Jamaica's Shelly-Ann Fraser-Pryce became the third athlete to achieve the women's sprint double at the World Athletics Championships when she won the 200m on Friday in Moscow.
The 26-year-old, who regained her 100m title on Monday, timed 22.17 seconds while 100m silver medallist, Murielle Ahoure of Ivory Coast, took another silver in a photo finish with Nigeria's Blessing Okagbare, both of whom timed 22.32.
Three-time champion Allyson Felix of the United States failed to finish after collapsing dramatically onto the track coming round the bend into the home straight.
While the 27-year-old lay prone on the ground, her dreams of setting an all-time world championship gold tally record of nine in ruins, Fraser-Pryce strode to the line untroubled despite having one of her shoelaces undone.
Crossing the finishing line she clapped as well she might, joining East Germans Silke Gladisch (1987) and Katrin Krabbe (1991) in completing the double.
"This win took a lot of sacrifice, hard work and commitment," said Fraser-Pryce, still sporting her partly-dyed pink hair she unveiled in the 100m final.
"I used to hate the 200m but now I know whatever I put my mind to I can accomplish.
"It is very unfortunate what happened to Felix, really sad, and I hope she will recover soon," added Fraser-Pryce, whose winning margin in the 100m was the largest in the event's world championship history.
Ahoure and Okagbare fought out a thrilling duel with the 25-year-old Ivorian prevailing in the closest of finishes to give Africa their first medals in the history of the event at the worlds.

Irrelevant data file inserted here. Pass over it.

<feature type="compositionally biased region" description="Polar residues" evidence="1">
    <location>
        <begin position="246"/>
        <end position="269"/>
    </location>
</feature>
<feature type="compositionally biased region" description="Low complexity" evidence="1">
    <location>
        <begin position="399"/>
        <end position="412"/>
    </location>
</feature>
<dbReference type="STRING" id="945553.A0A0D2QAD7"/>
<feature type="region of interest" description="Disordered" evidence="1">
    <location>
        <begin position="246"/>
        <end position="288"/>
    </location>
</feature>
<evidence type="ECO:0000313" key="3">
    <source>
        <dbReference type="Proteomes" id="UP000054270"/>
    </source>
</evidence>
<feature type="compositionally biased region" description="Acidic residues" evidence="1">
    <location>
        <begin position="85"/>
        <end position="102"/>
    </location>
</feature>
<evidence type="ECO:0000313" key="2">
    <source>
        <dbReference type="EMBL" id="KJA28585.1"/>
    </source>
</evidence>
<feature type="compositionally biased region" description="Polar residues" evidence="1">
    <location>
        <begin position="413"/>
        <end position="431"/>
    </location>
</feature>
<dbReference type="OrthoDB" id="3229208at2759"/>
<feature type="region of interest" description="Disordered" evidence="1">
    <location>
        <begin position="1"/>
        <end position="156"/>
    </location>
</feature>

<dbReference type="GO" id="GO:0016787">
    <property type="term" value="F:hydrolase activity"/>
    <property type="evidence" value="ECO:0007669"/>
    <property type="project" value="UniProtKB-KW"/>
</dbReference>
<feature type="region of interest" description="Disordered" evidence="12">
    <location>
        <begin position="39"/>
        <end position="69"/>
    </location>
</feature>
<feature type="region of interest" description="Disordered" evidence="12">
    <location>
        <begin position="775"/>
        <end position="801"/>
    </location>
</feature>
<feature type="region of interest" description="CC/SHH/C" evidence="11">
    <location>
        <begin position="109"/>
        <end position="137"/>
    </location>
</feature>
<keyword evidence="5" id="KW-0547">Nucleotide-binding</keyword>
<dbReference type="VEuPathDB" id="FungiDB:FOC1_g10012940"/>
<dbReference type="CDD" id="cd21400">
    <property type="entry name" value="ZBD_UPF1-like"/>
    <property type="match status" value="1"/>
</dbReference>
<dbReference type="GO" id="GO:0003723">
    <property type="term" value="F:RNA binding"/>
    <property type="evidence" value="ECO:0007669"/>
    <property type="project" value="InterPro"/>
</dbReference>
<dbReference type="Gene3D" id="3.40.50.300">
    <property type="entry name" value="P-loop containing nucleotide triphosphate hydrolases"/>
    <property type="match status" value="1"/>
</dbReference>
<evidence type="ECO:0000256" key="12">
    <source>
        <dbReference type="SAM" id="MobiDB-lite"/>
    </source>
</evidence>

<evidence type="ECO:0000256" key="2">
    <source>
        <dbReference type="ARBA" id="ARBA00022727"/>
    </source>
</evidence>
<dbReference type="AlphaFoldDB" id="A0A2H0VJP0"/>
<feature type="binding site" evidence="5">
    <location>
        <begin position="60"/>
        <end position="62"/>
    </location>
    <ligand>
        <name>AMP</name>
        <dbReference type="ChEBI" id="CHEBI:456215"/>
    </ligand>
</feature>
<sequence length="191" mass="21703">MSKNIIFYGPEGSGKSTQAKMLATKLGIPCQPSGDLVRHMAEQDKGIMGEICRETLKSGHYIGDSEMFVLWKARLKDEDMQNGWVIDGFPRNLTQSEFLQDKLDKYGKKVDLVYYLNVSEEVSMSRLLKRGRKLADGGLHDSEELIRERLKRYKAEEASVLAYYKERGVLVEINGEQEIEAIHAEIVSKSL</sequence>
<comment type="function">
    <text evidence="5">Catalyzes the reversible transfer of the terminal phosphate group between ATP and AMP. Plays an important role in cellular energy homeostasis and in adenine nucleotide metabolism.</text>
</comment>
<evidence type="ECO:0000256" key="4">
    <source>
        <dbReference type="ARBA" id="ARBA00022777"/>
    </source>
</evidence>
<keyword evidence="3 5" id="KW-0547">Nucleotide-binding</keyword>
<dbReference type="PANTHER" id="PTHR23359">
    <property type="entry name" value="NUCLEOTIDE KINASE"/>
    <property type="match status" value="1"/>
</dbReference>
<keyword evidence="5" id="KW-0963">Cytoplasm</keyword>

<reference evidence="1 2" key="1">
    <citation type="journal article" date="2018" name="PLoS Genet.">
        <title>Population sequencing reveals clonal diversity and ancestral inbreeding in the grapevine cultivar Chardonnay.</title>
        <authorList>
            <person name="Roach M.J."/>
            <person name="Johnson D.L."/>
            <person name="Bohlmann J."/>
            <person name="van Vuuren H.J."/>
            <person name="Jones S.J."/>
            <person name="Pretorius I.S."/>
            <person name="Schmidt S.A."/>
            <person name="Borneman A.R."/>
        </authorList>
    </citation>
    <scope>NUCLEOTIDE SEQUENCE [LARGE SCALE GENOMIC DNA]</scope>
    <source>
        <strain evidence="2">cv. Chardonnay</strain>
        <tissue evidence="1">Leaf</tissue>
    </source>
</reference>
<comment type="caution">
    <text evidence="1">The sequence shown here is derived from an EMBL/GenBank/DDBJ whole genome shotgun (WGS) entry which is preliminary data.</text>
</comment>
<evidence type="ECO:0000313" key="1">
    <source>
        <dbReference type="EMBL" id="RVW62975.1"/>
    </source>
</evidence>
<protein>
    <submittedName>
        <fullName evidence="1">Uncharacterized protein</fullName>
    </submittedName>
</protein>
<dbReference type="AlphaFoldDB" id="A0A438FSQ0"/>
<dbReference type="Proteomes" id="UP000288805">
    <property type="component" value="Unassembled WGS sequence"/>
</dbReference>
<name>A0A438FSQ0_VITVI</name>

Ahoure, known back in her country as the 'female Drogba' in honour of football star and compatriot Didier Drogba, was ecstatic to have made another piece of history for her continent.
Even more so as she had spoken earlier in the week of wanting to be a role model for budding athletes in Africa and stop the draining of talent to richer countries willing to pay for their talents.
"This is a very special moment for myself, my country and the continent," she said.
"I battled really hard down the straight with Blessing and I didn't know which of us had got the edge at the line."
Okagbare, like Ahoure trains in the United States, was not in the least bit disappointed by missing out on silver.
"I am happy winning the bronze. I battled hard and hung in there but it wasn't enough to finish with the silver. Silver and bronze this time, I will try and turn it into gold next time," said the 24-year-old, who also reached the 100m final.
For both it was their second medal of the championships -- Ahoure's being Africa's first in a women's world 100m final - while Okagbare took silver in the long jump.
However, while they did a lap of honour - after Ahoure had smothered Fraser-Pryce with an embrace as she lay on the ground overcome by her achievement - a crestfallen Felix was carried from the track by her brother.